Take for instance our Spa Night example above.  A spa menu typically includes healthy foods.  What you pick for edibles will also depend on your guests’ and your personal preferences as well.  You may decide on healthy choices like fruit platters, a sushi bar, or wrap sandwiches.  Top these items off with chic tooth picks and you’ll have your guests oohing and ahhhing.  Matching the food with the theme helps to really pull your party together.

The theme and the food are essential to a party, but the most important tip for planning the perfect party is the hostess herself.  It’s important to be fresh upbeat for your guests.  If your company senses that you are frazzled or worn out, they won’t be having fun; they’ll be worrying about you.

In summary, always make sure you have a purpose or theme for your party.  Remember to center the food on your theme and make sure there is enough. Then relax, put on a smile and enjoy your own bash!

What Homemade Lye Soap Really Means

Friday, April 9th, 2010

When someone refers to homemade lye soap, it can be hard to know what they mean if you have never heard it before. Lye is a chemical used to turn ingredients in to soap. This soap making process is often referred to as homemade lye soap.

Lye is used in all soaps at one point. To differentiate between soap makers who are using fresh lye and those who are not, the term “homemade lye soap” came about. This is to help those who are trying to explain their soap making process with lye, and help the rest of us out there who also know that lye is a normal ingredient in all soap.

People make lye soap in a few different soap making processes. There is the heated way, where everything is heated together. The other way is called the cool version, where no heat is required.

The reason why some people choose not to deal with lye is because it is a dangerous chemical. Lye can cause a harmful chemical reaction to your skin if it comes in contact with it. Because of this some soap makers like to use base soap that has already been mixed with lye instead of dealing with lye in its raw form.
soap making process
The chemical lye can actually be made by people who would like to make soap. Homemade lye is often thought of as the only natural way of making soap. Homemade lye has been made by hand for hundreds of years from people around the world, and many people feel it should remain that way.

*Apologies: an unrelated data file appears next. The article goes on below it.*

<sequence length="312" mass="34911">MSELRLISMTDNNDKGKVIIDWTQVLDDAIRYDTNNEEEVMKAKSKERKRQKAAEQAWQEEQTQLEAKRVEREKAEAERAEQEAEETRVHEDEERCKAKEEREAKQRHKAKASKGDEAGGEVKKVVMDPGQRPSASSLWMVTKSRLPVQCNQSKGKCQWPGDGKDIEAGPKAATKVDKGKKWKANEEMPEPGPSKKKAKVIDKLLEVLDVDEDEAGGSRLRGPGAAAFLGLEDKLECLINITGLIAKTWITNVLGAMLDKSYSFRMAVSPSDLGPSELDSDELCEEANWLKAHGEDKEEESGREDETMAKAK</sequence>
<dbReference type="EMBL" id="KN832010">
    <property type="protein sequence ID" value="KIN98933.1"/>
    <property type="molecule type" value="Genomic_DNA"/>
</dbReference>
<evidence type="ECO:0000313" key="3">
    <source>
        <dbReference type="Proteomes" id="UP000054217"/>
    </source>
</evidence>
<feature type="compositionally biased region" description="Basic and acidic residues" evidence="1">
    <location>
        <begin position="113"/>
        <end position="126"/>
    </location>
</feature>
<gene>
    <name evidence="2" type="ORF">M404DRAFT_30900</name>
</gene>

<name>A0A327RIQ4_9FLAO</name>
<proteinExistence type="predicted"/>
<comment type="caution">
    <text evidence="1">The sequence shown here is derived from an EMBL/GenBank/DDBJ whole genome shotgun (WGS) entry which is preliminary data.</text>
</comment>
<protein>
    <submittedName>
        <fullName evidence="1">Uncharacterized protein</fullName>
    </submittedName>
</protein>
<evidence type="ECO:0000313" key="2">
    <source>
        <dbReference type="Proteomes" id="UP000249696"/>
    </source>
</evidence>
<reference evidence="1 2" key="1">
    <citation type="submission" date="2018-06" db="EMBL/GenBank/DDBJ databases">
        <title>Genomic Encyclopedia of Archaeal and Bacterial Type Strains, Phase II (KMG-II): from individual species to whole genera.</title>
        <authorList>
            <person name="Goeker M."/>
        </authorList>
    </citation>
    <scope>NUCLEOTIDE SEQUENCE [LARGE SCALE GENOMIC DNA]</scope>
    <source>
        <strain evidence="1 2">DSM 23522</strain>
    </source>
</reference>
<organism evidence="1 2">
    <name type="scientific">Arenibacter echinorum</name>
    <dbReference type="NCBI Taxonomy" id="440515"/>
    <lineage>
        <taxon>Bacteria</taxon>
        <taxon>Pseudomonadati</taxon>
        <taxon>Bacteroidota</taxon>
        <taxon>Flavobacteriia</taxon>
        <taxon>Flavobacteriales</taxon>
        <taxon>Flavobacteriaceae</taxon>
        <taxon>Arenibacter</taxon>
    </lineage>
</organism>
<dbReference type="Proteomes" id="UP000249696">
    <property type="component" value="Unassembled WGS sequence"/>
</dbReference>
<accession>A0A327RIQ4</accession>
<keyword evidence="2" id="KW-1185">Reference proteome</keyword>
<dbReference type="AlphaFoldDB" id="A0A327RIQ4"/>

Others feel that commercial lye, or buying a block of the chemical, works just as well. Commercial lye is usually viewed as less natural. However, since both the commercial lye and homemade lye cause the same result when it causes a catalyst with the soap, it is up to the user which one they would rather use.

Commercial lie takes less time and effort than handmade lye. Commercial lye requires no extra waiting time, while homemade lye does. If you are planning on making your own lye plan on also adding a few extra days to your soap making process.

It can be a long process, but making your own soap can be very fulfilling. If you decide to try it out and want to buy commercial lye instead of making it on your own, look for online vendors. Most local stores do not have lye because of the danger it presents, but it is pretty easy to find online.

Soap Mold Suggestions

Thursday, April 8th, 2010

Are you tired of giving the same boring presents to your family and friends? Are you tired of doing the same crafts that everyone else also does? I was as well, and I recently found a great new one – soap making.

I know there is a lot of work that goes in to the soap making process, but it is worth it. Things need to be done a specific way during the soap making process to have it turn out just right. There are also a lot of safety precautions that you need to take in the soap making process.

But the effort is well worth it. Homemade soap crafts have been one of my favorite gifts to give to friends. They have turned out to be a lot of fun, and if you have the right soap mold they can be a very cute gift.

soap making supplies

It is important to know the type of soap making process you are going to use before finding your soap mold. There is a little planning required to make sure the mold will work correctly. Since the soap may be hot, for example, you may need to find a heat resistant mold.

If you are using heat in your soap making try using Pyrex glass instead of normal glass. Ceramics or glass may not hold up well against the heat, and will also not last as long as Pyrex glass. Pyrex glass is heat resistant and sturdy.